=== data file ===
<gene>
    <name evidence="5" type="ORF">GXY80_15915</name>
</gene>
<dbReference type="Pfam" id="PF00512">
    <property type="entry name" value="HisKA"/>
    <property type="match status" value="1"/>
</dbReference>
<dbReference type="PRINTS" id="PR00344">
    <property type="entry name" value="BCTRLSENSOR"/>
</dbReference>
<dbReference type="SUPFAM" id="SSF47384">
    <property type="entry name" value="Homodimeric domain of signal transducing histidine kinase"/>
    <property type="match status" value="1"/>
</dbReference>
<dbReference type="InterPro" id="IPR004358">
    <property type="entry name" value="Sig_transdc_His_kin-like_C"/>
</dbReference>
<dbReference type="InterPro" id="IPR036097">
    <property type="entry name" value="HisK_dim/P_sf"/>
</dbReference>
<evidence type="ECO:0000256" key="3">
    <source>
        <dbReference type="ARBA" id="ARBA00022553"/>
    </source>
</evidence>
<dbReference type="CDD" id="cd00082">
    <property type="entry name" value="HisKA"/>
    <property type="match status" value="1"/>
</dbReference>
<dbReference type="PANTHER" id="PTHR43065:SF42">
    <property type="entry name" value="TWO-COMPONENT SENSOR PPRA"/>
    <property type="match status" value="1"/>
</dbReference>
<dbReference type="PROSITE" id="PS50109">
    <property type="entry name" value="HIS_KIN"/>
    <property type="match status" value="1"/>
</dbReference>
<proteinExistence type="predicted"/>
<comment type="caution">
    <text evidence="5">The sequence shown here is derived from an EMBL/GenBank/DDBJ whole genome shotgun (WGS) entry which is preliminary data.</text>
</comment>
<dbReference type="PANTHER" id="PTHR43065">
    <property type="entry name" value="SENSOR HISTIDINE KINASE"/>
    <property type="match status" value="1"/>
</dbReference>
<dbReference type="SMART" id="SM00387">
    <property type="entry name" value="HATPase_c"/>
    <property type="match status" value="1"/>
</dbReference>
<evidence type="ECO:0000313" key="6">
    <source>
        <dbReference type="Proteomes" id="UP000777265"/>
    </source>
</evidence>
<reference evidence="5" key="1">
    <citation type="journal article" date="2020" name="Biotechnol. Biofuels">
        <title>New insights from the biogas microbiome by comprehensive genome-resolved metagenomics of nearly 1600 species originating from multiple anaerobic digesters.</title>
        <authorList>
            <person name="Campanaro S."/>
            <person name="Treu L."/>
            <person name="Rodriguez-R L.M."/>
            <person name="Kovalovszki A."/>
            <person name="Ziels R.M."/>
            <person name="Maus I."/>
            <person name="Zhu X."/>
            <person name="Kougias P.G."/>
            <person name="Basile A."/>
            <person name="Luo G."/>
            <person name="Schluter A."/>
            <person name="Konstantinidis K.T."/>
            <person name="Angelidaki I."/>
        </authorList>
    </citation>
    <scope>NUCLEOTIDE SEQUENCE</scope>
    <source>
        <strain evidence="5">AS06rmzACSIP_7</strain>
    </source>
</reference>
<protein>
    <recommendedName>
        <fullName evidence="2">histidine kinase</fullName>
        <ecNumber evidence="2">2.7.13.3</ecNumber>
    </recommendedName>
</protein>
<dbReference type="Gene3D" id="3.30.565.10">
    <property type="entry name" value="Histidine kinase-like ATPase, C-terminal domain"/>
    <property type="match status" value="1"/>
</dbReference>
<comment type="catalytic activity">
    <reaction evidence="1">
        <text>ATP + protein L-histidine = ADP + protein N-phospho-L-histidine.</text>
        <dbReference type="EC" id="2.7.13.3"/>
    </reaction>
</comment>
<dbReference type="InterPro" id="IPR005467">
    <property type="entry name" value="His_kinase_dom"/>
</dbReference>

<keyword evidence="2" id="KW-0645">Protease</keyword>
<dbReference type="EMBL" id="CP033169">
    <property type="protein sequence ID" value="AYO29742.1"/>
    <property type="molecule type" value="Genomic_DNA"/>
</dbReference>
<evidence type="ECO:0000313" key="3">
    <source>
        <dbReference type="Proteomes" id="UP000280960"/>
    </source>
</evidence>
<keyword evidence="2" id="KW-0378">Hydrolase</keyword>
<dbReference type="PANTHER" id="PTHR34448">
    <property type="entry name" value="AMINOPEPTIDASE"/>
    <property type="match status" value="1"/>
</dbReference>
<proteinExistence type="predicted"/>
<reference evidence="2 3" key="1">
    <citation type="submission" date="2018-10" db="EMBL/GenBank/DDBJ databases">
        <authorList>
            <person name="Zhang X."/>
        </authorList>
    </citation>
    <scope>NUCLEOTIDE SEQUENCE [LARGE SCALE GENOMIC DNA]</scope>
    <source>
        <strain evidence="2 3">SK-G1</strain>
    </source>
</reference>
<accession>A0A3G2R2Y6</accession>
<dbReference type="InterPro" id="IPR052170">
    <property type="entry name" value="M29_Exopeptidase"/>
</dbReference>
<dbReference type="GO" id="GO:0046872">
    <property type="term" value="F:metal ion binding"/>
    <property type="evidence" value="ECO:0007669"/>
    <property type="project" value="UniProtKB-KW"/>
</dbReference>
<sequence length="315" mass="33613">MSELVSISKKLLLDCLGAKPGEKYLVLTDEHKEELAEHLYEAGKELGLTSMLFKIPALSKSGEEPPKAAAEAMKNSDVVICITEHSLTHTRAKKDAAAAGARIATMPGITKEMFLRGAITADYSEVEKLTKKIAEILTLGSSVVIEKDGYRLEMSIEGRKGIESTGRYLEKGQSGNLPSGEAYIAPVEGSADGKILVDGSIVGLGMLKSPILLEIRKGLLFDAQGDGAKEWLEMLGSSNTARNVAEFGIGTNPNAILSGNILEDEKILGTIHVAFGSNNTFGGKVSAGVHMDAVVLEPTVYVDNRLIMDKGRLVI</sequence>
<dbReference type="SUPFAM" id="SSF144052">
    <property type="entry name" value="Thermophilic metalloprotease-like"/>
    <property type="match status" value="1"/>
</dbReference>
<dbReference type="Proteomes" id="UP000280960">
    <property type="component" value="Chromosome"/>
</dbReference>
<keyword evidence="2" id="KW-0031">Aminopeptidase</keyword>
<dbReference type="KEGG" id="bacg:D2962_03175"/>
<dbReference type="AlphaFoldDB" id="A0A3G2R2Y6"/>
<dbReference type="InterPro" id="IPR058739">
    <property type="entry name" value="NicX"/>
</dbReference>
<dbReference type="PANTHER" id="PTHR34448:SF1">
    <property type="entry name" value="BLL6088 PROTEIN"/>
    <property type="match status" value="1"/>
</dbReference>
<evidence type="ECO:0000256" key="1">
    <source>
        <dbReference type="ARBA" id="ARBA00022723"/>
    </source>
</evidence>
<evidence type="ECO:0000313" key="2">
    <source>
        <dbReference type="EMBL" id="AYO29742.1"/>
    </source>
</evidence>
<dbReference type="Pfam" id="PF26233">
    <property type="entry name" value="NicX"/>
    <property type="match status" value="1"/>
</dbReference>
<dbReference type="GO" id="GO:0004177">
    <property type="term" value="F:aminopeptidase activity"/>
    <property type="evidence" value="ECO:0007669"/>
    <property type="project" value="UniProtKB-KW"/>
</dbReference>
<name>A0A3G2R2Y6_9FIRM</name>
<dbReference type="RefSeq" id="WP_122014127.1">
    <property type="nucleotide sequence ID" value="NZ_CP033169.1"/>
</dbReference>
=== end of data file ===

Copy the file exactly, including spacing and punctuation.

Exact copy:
<gene>
    <name evidence="5" type="ORF">GXY80_15915</name>
</gene>
<dbReference type="Pfam" id="PF00512">
    <property type="entry name" value="HisKA"/>
    <property type="match status" value="1"/>
</dbReference>
<dbReference type="PRINTS" id="PR00344">
    <property type="entry name" value="BCTRLSENSOR"/>
</dbReference>
<dbReference type="SUPFAM" id="SSF47384">
    <property type="entry name" value="Homodimeric domain of signal transducing histidine kinase"/>
    <property type="match status" value="1"/>
</dbReference>
<dbReference type="InterPro" id="IPR004358">
    <property type="entry name" value="Sig_transdc_His_kin-like_C"/>
</dbReference>
<dbReference type="InterPro" id="IPR036097">
    <property type="entry name" value="HisK_dim/P_sf"/>
</dbReference>
<evidence type="ECO:0000256" key="3">
    <source>
        <dbReference type="ARBA" id="ARBA00022553"/>
    </source>
</evidence>
<dbReference type="CDD" id="cd00082">
    <property type="entry name" value="HisKA"/>
    <property type="match status" value="1"/>
</dbReference>
<dbReference type="PANTHER" id="PTHR43065:SF42">
    <property type="entry name" value="TWO-COMPONENT SENSOR PPRA"/>
    <property type="match status" value="1"/>
</dbReference>
<dbReference type="PROSITE" id="PS50109">
    <property type="entry name" value="HIS_KIN"/>
    <property type="match status" value="1"/>
</dbReference>
<proteinExistence type="predicted"/>
<comment type="caution">
    <text evidence="5">The sequence shown here is derived from an EMBL/GenBank/DDBJ whole genome shotgun (WGS) entry which is preliminary data.</text>
</comment>
<dbReference type="PANTHER" id="PTHR43065">
    <property type="entry name" value="SENSOR HISTIDINE KINASE"/>
    <property type="match status" value="1"/>
</dbReference>
<dbReference type="SMART" id="SM00387">
    <property type="entry name" value="HATPase_c"/>
    <property type="match status" value="1"/>
</dbReference>
<evidence type="ECO:0000313" key="6">
    <source>
        <dbReference type="Proteomes" id="UP000777265"/>
    </source>
</evidence>
<reference evidence="5" key="1">
    <citation type="journal article" date="2020" name="Biotechnol. Biofuels">
        <title>New insights from the biogas microbiome by comprehensive genome-resolved metagenomics of nearly 1600 species originating from multiple anaerobic digesters.</title>
        <authorList>
            <person name="Campanaro S."/>
            <person name="Treu L."/>
            <person name="Rodriguez-R L.M."/>
            <person name="Kovalovszki A."/>
            <person name="Ziels R.M."/>
            <person name="Maus I."/>
            <person name="Zhu X."/>
            <person name="Kougias P.G."/>
            <person name="Basile A."/>
            <person name="Luo G."/>
            <person name="Schluter A."/>
            <person name="Konstantinidis K.T."/>
            <person name="Angelidaki I."/>
        </authorList>
    </citation>
    <scope>NUCLEOTIDE SEQUENCE</scope>
    <source>
        <strain evidence="5">AS06rmzACSIP_7</strain>
    </source>
</reference>
<protein>
    <recommendedName>
        <fullName evidence="2">histidine kinase</fullName>
        <ecNumber evidence="2">2.7.13.3</ecNumber>
    </recommendedName>
</protein>
<dbReference type="Gene3D" id="3.30.565.10">
    <property type="entry name" value="Histidine kinase-like ATPase, C-terminal domain"/>
    <property type="match status" value="1"/>
</dbReference>
<comment type="catalytic activity">
    <reaction evidence="1">
        <text>ATP + protein L-histidine = ADP + protein N-phospho-L-histidine.</text>
        <dbReference type="EC" id="2.7.13.3"/>
    </reaction>
</comment>
<dbReference type="InterPro" id="IPR005467">
    <property type="entry name" value="His_kinase_dom"/>
</dbReference>

<keyword evidence="2" id="KW-0645">Protease</keyword>
<dbReference type="EMBL" id="CP033169">
    <property type="protein sequence ID" value="AYO29742.1"/>
    <property type="molecule type" value="Genomic_DNA"/>
</dbReference>
<evidence type="ECO:0000313" key="3">
    <source>
        <dbReference type="Proteomes" id="UP000280960"/>
    </source>
</evidence>
<keyword evidence="2" id="KW-0378">Hydrolase</keyword>
<dbReference type="PANTHER" id="PTHR34448">
    <property type="entry name" value="AMINOPEPTIDASE"/>
    <property type="match status" value="1"/>
</dbReference>
<proteinExistence type="predicted"/>
<reference evidence="2 3" key="1">
    <citation type="submission" date="2018-10" db="EMBL/GenBank/DDBJ databases">
        <authorList>
            <person name="Zhang X."/>
        </authorList>
    </citation>
    <scope>NUCLEOTIDE SEQUENCE [LARGE SCALE GENOMIC DNA]</scope>
    <source>
        <strain evidence="2 3">SK-G1</strain>
    </source>
</reference>
<accession>A0A3G2R2Y6</accession>
<dbReference type="InterPro" id="IPR052170">
    <property type="entry name" value="M29_Exopeptidase"/>
</dbReference>
<dbReference type="GO" id="GO:0046872">
    <property type="term" value="F:metal ion binding"/>
    <property type="evidence" value="ECO:0007669"/>
    <property type="project" value="UniProtKB-KW"/>
</dbReference>
<sequence length="315" mass="33613">MSELVSISKKLLLDCLGAKPGEKYLVLTDEHKEELAEHLYEAGKELGLTSMLFKIPALSKSGEEPPKAAAEAMKNSDVVICITEHSLTHTRAKKDAAAAGARIATMPGITKEMFLRGAITADYSEVEKLTKKIAEILTLGSSVVIEKDGYRLEMSIEGRKGIESTGRYLEKGQSGNLPSGEAYIAPVEGSADGKILVDGSIVGLGMLKSPILLEIRKGLLFDAQGDGAKEWLEMLGSSNTARNVAEFGIGTNPNAILSGNILEDEKILGTIHVAFGSNNTFGGKVSAGVHMDAVVLEPTVYVDNRLIMDKGRLVI</sequence>
<dbReference type="SUPFAM" id="SSF144052">
    <property type="entry name" value="Thermophilic metalloprotease-like"/>
    <property type="match status" value="1"/>
</dbReference>
<dbReference type="Proteomes" id="UP000280960">
    <property type="component" value="Chromosome"/>
</dbReference>
<keyword evidence="2" id="KW-0031">Aminopeptidase</keyword>
<dbReference type="KEGG" id="bacg:D2962_03175"/>
<dbReference type="AlphaFoldDB" id="A0A3G2R2Y6"/>
<dbReference type="InterPro" id="IPR058739">
    <property type="entry name" value="NicX"/>
</dbReference>
<dbReference type="PANTHER" id="PTHR34448:SF1">
    <property type="entry name" value="BLL6088 PROTEIN"/>
    <property type="match status" value="1"/>
</dbReference>
<evidence type="ECO:0000256" key="1">
    <source>
        <dbReference type="ARBA" id="ARBA00022723"/>
    </source>
</evidence>
<evidence type="ECO:0000313" key="2">
    <source>
        <dbReference type="EMBL" id="AYO29742.1"/>
    </source>
</evidence>
<dbReference type="Pfam" id="PF26233">
    <property type="entry name" value="NicX"/>
    <property type="match status" value="1"/>
</dbReference>
<dbReference type="GO" id="GO:0004177">
    <property type="term" value="F:aminopeptidase activity"/>
    <property type="evidence" value="ECO:0007669"/>
    <property type="project" value="UniProtKB-KW"/>
</dbReference>
<name>A0A3G2R2Y6_9FIRM</name>
<dbReference type="RefSeq" id="WP_122014127.1">
    <property type="nucleotide sequence ID" value="NZ_CP033169.1"/>
</dbReference>